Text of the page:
Once There Lived A Man Named Prince Charming
CHRISTOPER ANDAYA CORDERO, A.B.
This is the exact account of how I happened to be Prince Charming.
I was told that my umbilical cord was wrapped all over my body when I was born. Superstitions suggested that it wasn’t a good omen at all. In contrast to what they implied, I successfully established a good perspective and believed more in the power of my thoughts, feelings and actions (not in those hearsays).
My mother is from Orani, Bataan and her real name is Maria Melinda whose local version is Inda and to a certain deeper context became Tagala, a nickname given by residents who encounter women from the Tagalog Region. She is as good in business as being a housewife and a super mother. On the other hand, my father is from Aroroy, Masbate and his real name is Nilo whose local version is Milong. He is a carpenter, driver, electrician, and blue-collar job worker in one.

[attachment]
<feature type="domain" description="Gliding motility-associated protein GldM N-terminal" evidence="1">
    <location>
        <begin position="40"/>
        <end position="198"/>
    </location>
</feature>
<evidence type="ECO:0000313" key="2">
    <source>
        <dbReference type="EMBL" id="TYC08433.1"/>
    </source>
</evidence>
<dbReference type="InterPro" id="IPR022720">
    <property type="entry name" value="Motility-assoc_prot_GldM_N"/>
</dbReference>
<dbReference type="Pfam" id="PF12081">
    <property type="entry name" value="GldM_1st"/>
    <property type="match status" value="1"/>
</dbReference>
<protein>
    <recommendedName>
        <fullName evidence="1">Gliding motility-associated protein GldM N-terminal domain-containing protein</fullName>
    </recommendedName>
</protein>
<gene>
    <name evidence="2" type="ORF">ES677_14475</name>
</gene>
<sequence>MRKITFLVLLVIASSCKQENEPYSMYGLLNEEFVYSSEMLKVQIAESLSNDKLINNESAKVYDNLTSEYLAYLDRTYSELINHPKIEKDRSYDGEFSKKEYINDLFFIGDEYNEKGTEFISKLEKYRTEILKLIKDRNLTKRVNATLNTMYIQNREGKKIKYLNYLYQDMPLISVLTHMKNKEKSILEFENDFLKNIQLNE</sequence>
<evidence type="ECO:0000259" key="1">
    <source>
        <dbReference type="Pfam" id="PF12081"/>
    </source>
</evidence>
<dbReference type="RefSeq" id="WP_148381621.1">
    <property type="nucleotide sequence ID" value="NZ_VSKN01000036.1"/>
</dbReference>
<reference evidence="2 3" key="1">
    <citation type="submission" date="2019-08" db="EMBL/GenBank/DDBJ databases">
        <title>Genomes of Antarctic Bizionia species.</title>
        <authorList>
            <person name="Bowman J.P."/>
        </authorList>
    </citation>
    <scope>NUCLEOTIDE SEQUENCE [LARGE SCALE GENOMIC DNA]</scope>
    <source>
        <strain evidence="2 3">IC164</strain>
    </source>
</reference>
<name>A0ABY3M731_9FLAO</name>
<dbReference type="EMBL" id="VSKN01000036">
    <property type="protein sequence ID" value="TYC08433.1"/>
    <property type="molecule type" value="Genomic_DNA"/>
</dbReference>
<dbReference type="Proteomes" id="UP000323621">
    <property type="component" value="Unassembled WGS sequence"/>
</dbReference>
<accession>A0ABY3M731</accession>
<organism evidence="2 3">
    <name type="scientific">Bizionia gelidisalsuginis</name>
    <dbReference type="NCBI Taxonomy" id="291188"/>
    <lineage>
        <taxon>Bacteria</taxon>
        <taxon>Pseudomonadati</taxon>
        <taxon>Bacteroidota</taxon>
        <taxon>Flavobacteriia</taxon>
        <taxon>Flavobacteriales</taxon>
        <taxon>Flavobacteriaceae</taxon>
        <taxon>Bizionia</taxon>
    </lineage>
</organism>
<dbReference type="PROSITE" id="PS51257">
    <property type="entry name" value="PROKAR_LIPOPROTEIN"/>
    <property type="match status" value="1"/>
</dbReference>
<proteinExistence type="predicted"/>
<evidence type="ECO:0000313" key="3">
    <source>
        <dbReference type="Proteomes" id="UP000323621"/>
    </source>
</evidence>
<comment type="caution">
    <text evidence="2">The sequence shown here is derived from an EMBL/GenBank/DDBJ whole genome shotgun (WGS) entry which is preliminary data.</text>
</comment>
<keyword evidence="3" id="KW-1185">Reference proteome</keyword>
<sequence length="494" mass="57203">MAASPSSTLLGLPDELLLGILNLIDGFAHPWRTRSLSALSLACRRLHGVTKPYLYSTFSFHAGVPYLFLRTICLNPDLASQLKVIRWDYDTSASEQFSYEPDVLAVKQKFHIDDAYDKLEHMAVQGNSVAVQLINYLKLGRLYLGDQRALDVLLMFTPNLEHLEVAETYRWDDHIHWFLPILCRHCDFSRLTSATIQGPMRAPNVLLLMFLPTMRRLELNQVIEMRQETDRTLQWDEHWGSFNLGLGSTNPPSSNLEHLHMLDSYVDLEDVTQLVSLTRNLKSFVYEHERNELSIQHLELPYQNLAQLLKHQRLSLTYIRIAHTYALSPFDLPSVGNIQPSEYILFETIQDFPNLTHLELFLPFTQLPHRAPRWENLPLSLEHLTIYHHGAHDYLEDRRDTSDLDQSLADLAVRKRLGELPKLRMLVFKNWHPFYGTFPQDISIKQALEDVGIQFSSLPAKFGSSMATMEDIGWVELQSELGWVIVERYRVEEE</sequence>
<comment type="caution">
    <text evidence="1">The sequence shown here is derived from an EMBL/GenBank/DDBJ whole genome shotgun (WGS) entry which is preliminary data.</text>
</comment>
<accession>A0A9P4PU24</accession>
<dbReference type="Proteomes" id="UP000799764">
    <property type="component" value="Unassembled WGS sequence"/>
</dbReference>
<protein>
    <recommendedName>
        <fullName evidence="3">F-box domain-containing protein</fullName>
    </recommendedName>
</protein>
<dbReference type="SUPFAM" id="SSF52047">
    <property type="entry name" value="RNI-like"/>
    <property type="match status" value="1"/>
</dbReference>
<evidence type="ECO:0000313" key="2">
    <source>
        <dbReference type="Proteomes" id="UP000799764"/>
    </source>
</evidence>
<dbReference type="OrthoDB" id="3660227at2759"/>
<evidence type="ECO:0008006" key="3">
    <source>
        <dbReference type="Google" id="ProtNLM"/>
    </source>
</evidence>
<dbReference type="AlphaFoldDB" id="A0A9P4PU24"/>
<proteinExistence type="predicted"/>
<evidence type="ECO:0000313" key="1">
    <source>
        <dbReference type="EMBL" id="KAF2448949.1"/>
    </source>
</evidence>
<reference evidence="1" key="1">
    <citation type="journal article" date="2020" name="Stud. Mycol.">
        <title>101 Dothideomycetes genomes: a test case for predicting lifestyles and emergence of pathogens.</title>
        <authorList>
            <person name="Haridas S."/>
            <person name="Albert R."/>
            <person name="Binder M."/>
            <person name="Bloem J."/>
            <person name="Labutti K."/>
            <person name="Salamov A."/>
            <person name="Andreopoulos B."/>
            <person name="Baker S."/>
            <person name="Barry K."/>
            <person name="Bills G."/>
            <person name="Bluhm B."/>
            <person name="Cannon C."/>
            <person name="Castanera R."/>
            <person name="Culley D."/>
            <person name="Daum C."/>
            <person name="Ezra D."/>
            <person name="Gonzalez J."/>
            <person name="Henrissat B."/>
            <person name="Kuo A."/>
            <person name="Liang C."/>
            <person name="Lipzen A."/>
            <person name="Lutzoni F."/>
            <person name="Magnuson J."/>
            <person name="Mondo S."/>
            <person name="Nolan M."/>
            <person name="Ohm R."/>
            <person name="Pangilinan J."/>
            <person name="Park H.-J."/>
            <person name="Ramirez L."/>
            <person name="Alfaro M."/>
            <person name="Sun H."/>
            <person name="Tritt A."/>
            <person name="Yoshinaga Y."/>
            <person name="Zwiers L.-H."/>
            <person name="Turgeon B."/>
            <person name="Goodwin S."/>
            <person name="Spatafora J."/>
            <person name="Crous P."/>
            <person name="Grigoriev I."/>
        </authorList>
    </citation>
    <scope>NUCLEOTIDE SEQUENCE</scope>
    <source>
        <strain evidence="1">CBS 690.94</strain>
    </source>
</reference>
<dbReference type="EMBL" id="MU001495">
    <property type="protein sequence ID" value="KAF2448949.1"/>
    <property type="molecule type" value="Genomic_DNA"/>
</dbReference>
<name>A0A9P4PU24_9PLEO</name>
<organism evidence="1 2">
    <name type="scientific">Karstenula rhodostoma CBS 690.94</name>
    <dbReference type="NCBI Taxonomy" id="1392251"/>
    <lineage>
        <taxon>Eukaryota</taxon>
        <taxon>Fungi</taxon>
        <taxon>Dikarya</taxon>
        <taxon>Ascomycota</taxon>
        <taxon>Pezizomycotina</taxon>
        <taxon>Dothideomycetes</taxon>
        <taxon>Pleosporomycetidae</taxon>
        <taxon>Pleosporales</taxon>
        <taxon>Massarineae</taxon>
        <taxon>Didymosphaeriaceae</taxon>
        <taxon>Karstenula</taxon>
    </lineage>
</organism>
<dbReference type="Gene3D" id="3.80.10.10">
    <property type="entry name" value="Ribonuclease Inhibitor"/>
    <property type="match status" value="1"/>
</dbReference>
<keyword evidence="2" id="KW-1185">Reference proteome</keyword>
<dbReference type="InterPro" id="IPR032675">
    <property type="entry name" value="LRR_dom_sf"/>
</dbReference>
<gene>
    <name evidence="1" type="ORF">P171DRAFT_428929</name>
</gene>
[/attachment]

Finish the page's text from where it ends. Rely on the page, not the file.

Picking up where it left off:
Our civil registrar murdered (that’s figuratively meant) our names. Mine missed ‘h’ in its last syllable that it became ‘per’. Tagala’s third son missed his ‘h’ in the first syllable. The ‘I’ in the second syllable of Tagala’s second daughter’s name was also omitted. But I think all of these alterations purposively gave our names uniqueness and not just double but triple meanings. Mama would jokingly blame this to Papa’s regional accent or unlikely pronunciation of our names.